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Bay St. Louis chef’s cooking has gone to the dogs… literally

Prima Luke was a chef at the popular Bay St. Louis eatery Dock of the Bay for 21 years before her sister sold the restaurant five months before Hurricane Katrina swept it away. Now Luke’s cooking has gone to the dogs — literally. Luke is now the owner of Bark of the Bay, a bakery and boutique for dogs located at 404 Dunbar Avenue.

After ending her career as chef, Luke decided it was time to do some kind of business with dogs.

“A building came up for rent that seemed like a good spot, so I just started it,” Luke said. “Now, no one can believe I’m cooking for dogs instead of people. But I’ve done more than my share of cooking for people.

“Bay St. Louis is a real big dog town, and there are not that many places you can go and take a dog with you. Some dogs when they first come in are real skeptical because they think it is like a vet. By they leave and notice nothing bad happens. They didn’t get a shot or have anything else unpleasant happen to them. And the next time they come, they are ready to have a good time.”

Bark of the Bay provides a place for dogs and their owners to hang out. Inside there are numerous different kinds of healthy dog treats in addition to toys, clothing and supplies such as dog shampoo. There are also dog activities, games for the canine crew.

Customers have full run of place

It might be accurately described as “doggie heaven.”

“We have a courtyard fenced in between buildings,” said Luke, whose job title is “top dog.” “They have the full run of the place. They can run in and run out. We don’t do grooming or nail clipping or anything else that a dog doesn’t like. It is all fun for dogs. It is like a big toy store for dogs.”

Is your Best Friend’s birthday coming up? You can invite a few friends, and some DIGnitaries, and Luke will cook up a special doggie birthday PAWty cake. And you don’t have to worry about the party goers overdosing on sugar because the cake has no sugar. Like all treats at Bark of the Bay, it is all natural, with no salt, preservatives or artificial colors.

There are 14 different varieties of dog treats on display at the shop. Some of the flavors include spinach, garlic and peanut butter. Other items carried by Bark of the Bay include clothing and costumes for dogs, toys, beds and travel accessories like carrying cases. Paul Mitchell grooming products are very popular, especially the shampoo.

You might think that running a dog parlor might mean a major scuffle now and then. But the dogs get along just great.

“We don’t have any problems with dogs fighting,” Luke said. “It is a neutral territory. It is not like they are guarding anything. They have all been really good, even those whose people say their dogs are wild.”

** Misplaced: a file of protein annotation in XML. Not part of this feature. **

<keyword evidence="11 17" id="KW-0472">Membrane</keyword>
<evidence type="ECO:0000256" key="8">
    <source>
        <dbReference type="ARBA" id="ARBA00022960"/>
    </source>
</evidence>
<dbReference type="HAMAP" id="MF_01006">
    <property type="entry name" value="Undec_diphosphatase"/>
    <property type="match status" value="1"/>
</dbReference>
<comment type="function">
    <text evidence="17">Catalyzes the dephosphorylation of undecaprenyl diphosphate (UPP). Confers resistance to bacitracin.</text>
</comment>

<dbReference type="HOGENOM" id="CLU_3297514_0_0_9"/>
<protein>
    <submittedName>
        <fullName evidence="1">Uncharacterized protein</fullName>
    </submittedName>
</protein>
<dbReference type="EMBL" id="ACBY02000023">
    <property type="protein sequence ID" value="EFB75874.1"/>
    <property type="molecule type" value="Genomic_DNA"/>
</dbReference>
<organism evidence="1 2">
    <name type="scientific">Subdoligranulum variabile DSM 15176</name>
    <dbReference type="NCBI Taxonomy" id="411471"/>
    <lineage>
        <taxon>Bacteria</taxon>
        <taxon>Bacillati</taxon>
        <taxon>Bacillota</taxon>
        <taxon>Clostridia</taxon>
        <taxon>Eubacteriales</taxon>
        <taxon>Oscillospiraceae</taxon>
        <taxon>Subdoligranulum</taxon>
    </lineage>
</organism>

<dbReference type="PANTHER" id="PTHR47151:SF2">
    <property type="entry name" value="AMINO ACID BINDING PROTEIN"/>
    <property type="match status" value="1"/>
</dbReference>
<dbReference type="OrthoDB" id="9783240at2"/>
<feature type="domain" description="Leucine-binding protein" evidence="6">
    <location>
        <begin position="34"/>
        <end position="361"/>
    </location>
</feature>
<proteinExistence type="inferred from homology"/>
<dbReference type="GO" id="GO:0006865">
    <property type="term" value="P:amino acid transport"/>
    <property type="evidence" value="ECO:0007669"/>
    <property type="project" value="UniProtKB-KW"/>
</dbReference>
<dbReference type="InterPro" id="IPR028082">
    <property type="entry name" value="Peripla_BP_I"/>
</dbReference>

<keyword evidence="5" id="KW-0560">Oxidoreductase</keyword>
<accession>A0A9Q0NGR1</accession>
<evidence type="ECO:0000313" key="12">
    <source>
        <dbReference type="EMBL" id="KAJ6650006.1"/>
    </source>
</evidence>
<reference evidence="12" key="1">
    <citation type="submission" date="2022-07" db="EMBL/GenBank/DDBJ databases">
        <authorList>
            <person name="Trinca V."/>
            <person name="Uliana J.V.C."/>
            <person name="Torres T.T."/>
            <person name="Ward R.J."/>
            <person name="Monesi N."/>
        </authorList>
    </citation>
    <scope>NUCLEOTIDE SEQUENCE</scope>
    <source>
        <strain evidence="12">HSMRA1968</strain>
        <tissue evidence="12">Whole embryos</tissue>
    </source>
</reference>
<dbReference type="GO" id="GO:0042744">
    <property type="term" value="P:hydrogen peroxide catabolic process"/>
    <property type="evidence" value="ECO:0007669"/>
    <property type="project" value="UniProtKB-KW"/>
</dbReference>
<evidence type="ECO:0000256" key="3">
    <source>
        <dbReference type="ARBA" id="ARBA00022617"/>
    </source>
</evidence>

Luke has been going to the Barkus Parade in French Quarter in New Orleans for many years. Despite there being 1,000 dogs in the parade, which will be held January 27th this year, Luke has only ever heard of one dog fight. She’d like to promote similar Mardi Gras parades in the Bay St. Louis/Waveland area, as well as a dog Christmas parade. The local non-profit Friends of the Shelter puts on an Easter parade each year.

“It is pretty amazing how dogs act when they get in a group,” Luke said. “The dogs are really funny. They are cute as can be. At my shop, they can look at themselves in costumes in a big mirror down low. They will pick out the toys that they like.”

‘Let them be how they are’

What does Luke like dogs so much?

“Dogs are nonjudgmental,” she said. “They are. They are so much fun if you just let them be how they are, instead of ‘don’t do this and that.’ They are a lot of fun to watch and to be around. I never met a three- or four-legger all my life that I didn’t like.”

So what’s the attraction for the dogs? First you have to realize that Luke’s cooking is so good that a local non-profit that had her catering a monthly luncheon was having people show up who weren’t members. People were coming to eat, and leaving before the program. So these gourmet doggie treats are something special that you aren’t going to find anywhere else.

The attraction isn’t just the food, which they could eat at home, but the socialization that goes on between the dogs. The dog visitors are made to feel right at home by Luke’s dogs, who range in size from a tiny Maltese who is just over two pounds to a great Dane who weighs 138 pounds.v

One big niche

While this all sounds like a great novelty, what are the odds of Bark of the Bay being a business success? Actually, pet sales are the second-largest growing retail sales category after infants.

“From all the things I’ve read, it is a $14-billion-per-year industry now, and is expected to grow 9% per year for next five years,” Luke said. “I have some of the cutest dog clothing like sweaters, jackets and hoodies. People dress up dogs just like kids. My little Maltese probably has more clothes than I do. My great Dane likes to dress up, too, but it is a little harder to find clothes his size.”

Clearly, the business suits Luke to a “t.”

“It is much more rewarding than just standing in a kitchen putting orders out,” Luke said. “I’ve gone to the dogs, and that is where I’m going to stay.”

Contact MBJ contributing writer Becky Gillette at 4becky@cox.net.

About Becky Gillette

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